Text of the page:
Private brands have come a long way the past few years and they're no longer viewed as just low-cost alternatives at shelf, noted Aimee Becker, Senior Vice President Strategic Advisory at Daymon, a leader and pioneer in private brand development, during a recent SN Off the Shelf podcast. And that change in attitude toward private label has placed the category in an even greater position of strength during the pandemic.
“I think we’ve really shifted consumer attitudes away from this idea of generics or just a price play at shelf to really being true consumer brands,” Becker said. “This shift really started with retailers focusing on improving quality, and today we see that 86% of shoppers consider private brand quality to be equal to or better than the national brand.”
In addition, according to the Daymon Private Brand Intelligence Report, just under 90% of consumers say that, compared to national brands, they trust private brands just as much or more (89%) and that private brand variety is just as good if not better (87%).
“As we think about COVID specifically,” Becker continued, “private brands were really well positioned pre-pandemic. But when COVID hit, the strength and relevancy of private brands really became a little bit more pronounced. At the height of the pandemic, we definitely saw a lot of brand shifting and that really worked in favor of private brands. We think that we'll continue to see positive trajectory and momentum for private brands in the months to come.”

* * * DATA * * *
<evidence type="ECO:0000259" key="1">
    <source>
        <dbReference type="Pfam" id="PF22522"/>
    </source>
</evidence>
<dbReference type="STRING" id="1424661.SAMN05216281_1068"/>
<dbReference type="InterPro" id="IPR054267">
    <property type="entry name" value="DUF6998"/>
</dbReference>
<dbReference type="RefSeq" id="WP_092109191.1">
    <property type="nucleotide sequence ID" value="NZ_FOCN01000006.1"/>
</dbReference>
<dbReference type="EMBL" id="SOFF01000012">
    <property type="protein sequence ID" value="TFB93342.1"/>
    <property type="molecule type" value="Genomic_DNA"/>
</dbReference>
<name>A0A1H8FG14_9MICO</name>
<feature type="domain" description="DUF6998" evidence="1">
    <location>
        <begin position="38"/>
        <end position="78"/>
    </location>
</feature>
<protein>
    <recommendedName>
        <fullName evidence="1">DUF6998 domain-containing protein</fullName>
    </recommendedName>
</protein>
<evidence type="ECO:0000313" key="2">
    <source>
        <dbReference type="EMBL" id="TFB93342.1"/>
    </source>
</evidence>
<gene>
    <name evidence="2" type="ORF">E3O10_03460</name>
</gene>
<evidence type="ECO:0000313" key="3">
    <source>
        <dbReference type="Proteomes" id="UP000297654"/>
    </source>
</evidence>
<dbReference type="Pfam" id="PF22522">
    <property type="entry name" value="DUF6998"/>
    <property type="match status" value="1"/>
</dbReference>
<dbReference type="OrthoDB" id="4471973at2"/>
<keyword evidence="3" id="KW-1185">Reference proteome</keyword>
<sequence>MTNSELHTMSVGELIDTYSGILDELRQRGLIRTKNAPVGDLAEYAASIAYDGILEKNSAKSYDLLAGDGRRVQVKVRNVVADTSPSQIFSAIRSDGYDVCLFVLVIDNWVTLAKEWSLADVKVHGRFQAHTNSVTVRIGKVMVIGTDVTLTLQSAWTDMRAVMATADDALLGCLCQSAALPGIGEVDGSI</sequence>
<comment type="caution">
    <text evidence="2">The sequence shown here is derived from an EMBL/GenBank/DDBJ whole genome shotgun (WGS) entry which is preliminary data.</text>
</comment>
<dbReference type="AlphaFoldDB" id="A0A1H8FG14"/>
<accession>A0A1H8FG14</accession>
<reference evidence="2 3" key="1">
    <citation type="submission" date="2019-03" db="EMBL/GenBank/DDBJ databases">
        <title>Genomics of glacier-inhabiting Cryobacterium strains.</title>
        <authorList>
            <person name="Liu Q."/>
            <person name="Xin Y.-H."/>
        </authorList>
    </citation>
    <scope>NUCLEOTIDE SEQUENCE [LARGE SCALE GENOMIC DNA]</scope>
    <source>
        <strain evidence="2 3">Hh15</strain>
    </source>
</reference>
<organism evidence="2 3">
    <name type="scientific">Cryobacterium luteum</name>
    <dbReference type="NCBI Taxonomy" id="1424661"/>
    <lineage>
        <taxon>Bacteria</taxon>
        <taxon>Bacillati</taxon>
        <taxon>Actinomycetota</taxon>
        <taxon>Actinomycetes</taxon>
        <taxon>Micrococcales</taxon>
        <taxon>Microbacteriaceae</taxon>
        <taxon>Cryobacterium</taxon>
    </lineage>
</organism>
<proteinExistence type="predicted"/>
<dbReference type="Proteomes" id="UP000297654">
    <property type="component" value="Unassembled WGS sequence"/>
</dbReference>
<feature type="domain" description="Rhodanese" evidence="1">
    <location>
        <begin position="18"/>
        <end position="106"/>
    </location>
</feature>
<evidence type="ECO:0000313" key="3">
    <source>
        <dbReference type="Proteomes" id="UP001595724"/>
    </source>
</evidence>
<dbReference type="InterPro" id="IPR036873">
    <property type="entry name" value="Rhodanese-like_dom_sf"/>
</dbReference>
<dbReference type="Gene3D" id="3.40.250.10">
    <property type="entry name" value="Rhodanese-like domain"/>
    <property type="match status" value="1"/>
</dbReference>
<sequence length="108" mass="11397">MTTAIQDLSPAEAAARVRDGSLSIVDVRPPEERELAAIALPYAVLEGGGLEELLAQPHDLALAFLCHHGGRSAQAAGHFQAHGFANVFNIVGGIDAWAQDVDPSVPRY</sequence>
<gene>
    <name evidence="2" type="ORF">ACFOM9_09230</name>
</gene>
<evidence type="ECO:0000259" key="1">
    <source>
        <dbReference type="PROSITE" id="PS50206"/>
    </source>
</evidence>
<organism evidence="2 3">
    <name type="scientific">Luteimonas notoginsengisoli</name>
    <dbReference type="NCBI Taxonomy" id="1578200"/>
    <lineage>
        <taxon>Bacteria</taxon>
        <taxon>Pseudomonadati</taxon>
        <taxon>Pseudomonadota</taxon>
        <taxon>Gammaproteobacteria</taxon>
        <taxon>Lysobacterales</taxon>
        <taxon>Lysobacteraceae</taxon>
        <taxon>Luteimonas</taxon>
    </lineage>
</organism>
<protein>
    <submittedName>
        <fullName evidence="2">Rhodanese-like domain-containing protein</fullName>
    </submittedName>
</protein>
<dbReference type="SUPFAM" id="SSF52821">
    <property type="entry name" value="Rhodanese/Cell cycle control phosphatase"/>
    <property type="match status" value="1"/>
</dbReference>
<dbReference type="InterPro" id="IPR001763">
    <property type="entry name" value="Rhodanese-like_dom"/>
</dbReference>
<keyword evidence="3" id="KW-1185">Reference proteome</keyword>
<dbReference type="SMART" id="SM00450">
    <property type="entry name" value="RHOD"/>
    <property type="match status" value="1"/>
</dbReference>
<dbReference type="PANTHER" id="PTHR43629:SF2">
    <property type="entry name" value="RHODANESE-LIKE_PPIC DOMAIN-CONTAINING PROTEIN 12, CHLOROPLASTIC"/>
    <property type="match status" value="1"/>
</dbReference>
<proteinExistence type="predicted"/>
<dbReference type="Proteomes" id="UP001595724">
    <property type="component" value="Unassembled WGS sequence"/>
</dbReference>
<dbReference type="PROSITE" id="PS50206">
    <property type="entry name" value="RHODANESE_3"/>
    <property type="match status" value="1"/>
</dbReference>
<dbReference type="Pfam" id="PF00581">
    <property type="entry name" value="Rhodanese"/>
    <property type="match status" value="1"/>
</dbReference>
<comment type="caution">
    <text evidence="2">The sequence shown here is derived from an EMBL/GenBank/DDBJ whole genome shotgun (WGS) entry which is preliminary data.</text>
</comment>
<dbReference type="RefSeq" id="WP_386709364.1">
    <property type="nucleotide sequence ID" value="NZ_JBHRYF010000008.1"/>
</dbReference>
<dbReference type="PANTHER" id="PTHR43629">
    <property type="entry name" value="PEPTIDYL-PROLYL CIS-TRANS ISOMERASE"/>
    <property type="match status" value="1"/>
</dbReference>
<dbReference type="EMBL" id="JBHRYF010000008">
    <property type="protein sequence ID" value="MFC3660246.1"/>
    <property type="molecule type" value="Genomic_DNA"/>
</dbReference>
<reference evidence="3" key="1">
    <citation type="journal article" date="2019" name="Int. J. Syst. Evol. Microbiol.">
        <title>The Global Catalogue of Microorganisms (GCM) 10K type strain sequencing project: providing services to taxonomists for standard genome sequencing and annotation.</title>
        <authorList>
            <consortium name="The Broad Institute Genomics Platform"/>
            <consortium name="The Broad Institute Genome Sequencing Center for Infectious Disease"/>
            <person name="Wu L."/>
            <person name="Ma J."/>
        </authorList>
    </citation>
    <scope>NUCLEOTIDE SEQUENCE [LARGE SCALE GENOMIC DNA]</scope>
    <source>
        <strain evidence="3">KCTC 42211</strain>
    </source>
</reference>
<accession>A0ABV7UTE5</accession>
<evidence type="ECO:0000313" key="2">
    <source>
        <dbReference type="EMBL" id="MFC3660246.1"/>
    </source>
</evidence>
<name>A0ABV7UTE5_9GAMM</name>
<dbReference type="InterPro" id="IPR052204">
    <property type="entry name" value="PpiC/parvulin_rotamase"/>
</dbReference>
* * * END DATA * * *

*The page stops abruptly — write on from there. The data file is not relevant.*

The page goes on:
As for who the private brand shopper is, Becker said it crosses all demographics and pointed to data from the Daymon report.
“I think there tends to be this stigma of who the private brand shopper is,” she said. “But the private brand shopper is really everyone. Three in four shoppers buy at least one private brand item on every shopping trip. With that, a third of shoppers actually say that private brands comprise the majority of their shopping cart.
“Then conversely, you only have about 6% of shoppers saying that they exclusively buy national brands. If you take all of those facts together, everybody’s buying private brands in some way, shape or form.”
And Becker expects that trend to continue and grow, particularly among the younger Millennials who have been driving private label success before the pandemic hit. This group is really starting to abandon this cachet of legacy brands and is increasingly becoming brand-agnostic, she pointed out.
“What they’re looking for is products that are meeting their needs at the time and place they’re at,” she said. “As private brands are continuing to innovate and really engaging shoppers in a different way, we think we’ll continue to see that broaden.”
Check out our podcast with Aimee Becker below for insights on these and other areas of opportunity for private brands.